A couple of weeks before the presidential election in November 2012, President Barack Obama and Governor Mitt Romney debated foreign policy and were moderated by CBS's Bob Schieffer.
This was about a month after the deadly September 11, 2012, attack on the U.S. embassy in Benghazi, Libya, and about 15 months after the death of Osama bin Laden on May 2, 2011.
The President scrambled to show that he was maintaining the forward momentum against Al Qaeda gained when Osama bin Laden was killed.
CNN's post-game analysis Obama stated that "Al Qaeda's core leadership has been decimated," which was disputed by Romney who claimed, "This is a group that is now involved in 10 or 12 countries, and it presents an enormous threat to our friends, to the world, to America."
As I write this, Al Qaeda, and more precisely Al Qaeda in the Arabian Peninsula (AQAP), has forced the Obama Administration to shut down, according to a U.S. State Department release in:
Abu Dhabi (UAE), Amman (Jordan), Cairo (Egypt), Riyadh, Dhahran, and Jeddah (Saudi Arabia), Doha (Qatar), Dubai (UAE), Kuwait (Kuwait), Manama (Bahrain), Muscat (Oman), Sanaa (Yemen), Tripoli (Libya) , Antananarivo (Madagascar), Bujumbura (Burundi), Djibouti (Djibouti) , Khartoum (Sudan), Kigali (Rwanda), and Port Louis (Mauritius)
All are instructed to close for normal operations August 5 through August 10.
The State Department release contained only the city names. I confess I had to look up Antananarivo and Bujumbura. And maybe a few of the others.
As recently as Monday, according to CBS News, White House Press Secretary Jay Carney continued the Obama Administration's Orwellian use of language by insisting that Al Qaeda is still "on the run" even though "We face an ongoing threat from al Qaeda and its affiliates."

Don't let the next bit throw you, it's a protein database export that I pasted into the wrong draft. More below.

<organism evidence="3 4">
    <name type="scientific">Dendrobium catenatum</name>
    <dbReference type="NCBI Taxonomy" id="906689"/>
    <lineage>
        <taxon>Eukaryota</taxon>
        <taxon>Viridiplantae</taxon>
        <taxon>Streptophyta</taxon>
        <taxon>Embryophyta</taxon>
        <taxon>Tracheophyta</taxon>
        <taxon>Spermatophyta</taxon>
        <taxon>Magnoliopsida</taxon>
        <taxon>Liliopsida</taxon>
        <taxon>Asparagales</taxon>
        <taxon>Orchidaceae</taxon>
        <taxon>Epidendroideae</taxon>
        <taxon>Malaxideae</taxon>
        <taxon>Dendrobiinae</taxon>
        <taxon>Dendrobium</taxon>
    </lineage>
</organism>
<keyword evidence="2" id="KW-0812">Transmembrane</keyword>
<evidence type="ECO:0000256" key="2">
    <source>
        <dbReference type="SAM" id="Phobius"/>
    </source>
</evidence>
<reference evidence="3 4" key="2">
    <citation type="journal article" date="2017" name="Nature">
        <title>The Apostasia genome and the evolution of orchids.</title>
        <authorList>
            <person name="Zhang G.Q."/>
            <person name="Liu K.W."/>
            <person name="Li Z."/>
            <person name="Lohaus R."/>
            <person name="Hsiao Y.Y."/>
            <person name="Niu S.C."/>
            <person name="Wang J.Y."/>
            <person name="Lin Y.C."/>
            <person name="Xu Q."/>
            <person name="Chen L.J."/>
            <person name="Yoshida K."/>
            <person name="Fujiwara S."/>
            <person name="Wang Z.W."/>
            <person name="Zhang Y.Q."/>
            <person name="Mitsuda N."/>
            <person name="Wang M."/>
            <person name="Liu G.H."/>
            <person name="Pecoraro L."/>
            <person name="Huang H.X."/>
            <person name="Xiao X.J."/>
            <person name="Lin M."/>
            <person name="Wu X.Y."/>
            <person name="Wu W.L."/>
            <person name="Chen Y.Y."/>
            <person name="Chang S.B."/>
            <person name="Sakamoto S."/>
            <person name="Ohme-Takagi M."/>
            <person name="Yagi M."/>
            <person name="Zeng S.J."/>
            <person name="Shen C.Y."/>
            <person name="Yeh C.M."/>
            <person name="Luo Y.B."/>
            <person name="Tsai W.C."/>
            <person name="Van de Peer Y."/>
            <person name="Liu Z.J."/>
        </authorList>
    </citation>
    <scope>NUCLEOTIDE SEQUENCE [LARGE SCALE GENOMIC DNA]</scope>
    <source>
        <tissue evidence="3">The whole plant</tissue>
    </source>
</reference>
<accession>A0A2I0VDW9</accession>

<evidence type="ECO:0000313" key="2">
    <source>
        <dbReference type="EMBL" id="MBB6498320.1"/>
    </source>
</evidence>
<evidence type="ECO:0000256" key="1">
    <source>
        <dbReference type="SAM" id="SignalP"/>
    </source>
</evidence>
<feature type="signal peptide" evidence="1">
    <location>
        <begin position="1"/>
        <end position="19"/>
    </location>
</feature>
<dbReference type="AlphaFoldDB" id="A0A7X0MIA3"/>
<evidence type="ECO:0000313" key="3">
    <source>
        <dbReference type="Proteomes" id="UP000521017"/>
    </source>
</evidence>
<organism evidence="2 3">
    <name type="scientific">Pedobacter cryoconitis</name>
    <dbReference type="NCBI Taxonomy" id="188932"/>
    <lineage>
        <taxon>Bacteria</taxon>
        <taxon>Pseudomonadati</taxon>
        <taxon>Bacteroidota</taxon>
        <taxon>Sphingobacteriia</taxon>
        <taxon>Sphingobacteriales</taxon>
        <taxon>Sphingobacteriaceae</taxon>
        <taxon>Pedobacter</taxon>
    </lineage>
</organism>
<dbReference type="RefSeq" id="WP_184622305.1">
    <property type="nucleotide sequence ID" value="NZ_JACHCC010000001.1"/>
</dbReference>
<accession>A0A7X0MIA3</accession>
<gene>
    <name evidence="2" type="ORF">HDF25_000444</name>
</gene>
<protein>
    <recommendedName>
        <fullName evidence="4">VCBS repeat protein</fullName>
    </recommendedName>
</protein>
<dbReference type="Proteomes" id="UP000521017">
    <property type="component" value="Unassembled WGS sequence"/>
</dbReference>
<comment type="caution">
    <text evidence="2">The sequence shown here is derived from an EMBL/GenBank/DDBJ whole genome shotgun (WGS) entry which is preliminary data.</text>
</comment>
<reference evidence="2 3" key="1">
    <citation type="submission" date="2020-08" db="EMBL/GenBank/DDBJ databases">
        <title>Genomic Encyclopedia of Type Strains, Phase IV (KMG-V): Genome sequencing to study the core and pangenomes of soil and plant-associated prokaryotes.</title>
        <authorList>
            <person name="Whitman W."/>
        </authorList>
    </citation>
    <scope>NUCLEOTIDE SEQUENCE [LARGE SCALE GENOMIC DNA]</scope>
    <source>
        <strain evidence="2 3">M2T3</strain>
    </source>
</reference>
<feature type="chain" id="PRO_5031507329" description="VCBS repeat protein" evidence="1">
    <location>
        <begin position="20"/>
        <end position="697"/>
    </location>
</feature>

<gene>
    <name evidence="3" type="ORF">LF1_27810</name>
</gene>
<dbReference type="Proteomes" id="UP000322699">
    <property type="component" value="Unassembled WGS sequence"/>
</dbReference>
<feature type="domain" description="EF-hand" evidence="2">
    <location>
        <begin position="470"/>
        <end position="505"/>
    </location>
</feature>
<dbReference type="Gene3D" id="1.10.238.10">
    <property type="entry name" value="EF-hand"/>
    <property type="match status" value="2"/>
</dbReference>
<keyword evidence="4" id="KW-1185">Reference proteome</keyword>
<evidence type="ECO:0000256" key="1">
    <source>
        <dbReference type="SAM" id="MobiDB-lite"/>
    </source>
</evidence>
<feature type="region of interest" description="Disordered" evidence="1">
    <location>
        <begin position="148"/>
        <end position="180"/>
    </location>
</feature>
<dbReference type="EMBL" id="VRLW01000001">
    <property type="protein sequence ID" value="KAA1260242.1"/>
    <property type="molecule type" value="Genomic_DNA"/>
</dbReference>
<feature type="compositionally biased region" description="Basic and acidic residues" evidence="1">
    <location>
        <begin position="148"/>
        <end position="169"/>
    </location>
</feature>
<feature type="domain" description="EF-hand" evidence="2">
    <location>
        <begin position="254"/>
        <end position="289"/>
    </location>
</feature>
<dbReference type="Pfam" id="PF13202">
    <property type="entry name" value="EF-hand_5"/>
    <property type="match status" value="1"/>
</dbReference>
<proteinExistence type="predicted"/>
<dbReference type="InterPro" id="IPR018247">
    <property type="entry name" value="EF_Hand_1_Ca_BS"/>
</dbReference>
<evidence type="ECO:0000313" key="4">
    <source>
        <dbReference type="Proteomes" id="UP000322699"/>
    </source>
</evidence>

I'm still trying to get my arms around that "leading from behind" business first reported in the New Yorker by Ryan Lizza in April 2011.
There is general agreement that whatever has caused this emergency is based on hard-core intelligence -- most of it, probably, swept up by the National Security Agency.
In Washington, nothing is as important as knowing something that very few people know. But it's no good knowing something if no one knows you know it.
Hence Republicans and Democrats in the House and Senate who have been briefed are tripping all over themselves to get into the story, nodding knowingly and glancing at the few others who share the secrets, claiming to have walked up to the classified line by darkly suggesting they know more than they can tell the morning show host.
I know nothing about the nature of the threat. Remember I had to look up Antananarivo. But I do know that this is the logical result of one of the most inept foreign policy presidents since Jimmy Carter. Maybe even worse than Carter -- Obama still has three years to go.
Not only are our diplomats hiding under the beds in places like Bujumbura, but Secretary of State John Kerry was forced, the other day, to say the military is not in charge of Egypt. "The military did not take over, to the best of our judgment … to run the country. There's a civilian government," he said from Islamabad, Pakistan.
Gerry Ford claimed in a 1976 debate against Jimmy Carter that neither the Polish nor the Rumanian people were under the thumb of the Soviet Union. Perhaps because of that obviously irrational remark, Ford lost.
Kerry, as of this writing, is still Secretary of State.
While all that is swirling around, Vladimir Putin has granted Edward Snowden -- who claims that the NSA operations to find terror plots are illegal and spilled the beans about them -- asylum.
According to Time's Michael Crowley, that is just the latest in a series of thumbs to the Obama's eye. Among the others:
"Putin has backed Syria's embattled dictator, Bashar al Assad, long past the time Barack Obama declared that Assad has to go. He has cut off American adoptions of Russian children. He has expelled an alleged American CIA officer after an unusually public humiliation of the man."
If anyone is on the run, it is Barack Obama chased by his own foreign policy.